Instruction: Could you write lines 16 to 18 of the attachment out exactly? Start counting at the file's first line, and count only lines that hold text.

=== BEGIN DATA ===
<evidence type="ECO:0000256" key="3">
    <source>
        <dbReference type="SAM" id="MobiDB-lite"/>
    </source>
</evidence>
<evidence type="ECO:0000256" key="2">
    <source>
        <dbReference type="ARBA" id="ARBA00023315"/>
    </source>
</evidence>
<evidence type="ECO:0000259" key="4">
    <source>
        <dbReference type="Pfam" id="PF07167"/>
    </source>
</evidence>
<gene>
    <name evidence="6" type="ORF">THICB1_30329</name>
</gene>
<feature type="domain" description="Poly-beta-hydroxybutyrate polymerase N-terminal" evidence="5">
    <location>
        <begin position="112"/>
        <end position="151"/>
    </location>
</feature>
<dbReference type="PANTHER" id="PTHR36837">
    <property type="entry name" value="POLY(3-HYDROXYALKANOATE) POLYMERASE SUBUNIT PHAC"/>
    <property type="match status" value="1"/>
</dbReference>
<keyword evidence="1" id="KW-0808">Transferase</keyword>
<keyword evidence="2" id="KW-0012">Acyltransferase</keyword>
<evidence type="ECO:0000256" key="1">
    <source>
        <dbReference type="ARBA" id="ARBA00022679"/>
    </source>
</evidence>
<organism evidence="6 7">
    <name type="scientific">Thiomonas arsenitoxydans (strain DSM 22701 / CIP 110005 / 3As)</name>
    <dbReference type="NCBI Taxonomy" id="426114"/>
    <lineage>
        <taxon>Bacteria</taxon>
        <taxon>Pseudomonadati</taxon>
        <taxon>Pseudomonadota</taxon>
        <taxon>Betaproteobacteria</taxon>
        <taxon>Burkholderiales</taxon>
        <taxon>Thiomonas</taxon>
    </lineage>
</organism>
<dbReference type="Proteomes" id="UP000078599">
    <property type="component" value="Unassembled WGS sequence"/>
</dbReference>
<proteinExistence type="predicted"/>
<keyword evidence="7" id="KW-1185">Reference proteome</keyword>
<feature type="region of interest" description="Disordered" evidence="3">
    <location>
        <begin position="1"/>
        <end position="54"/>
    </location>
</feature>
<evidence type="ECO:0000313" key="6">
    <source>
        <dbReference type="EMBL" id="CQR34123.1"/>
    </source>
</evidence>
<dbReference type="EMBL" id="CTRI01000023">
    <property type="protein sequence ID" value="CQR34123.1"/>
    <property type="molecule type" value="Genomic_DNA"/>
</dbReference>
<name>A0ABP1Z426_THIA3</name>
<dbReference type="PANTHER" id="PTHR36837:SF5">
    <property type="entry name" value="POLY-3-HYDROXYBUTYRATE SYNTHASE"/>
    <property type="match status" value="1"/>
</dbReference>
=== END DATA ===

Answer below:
<gene>
    <name evidence="6" type="ORF">THICB1_30329</name>
</gene>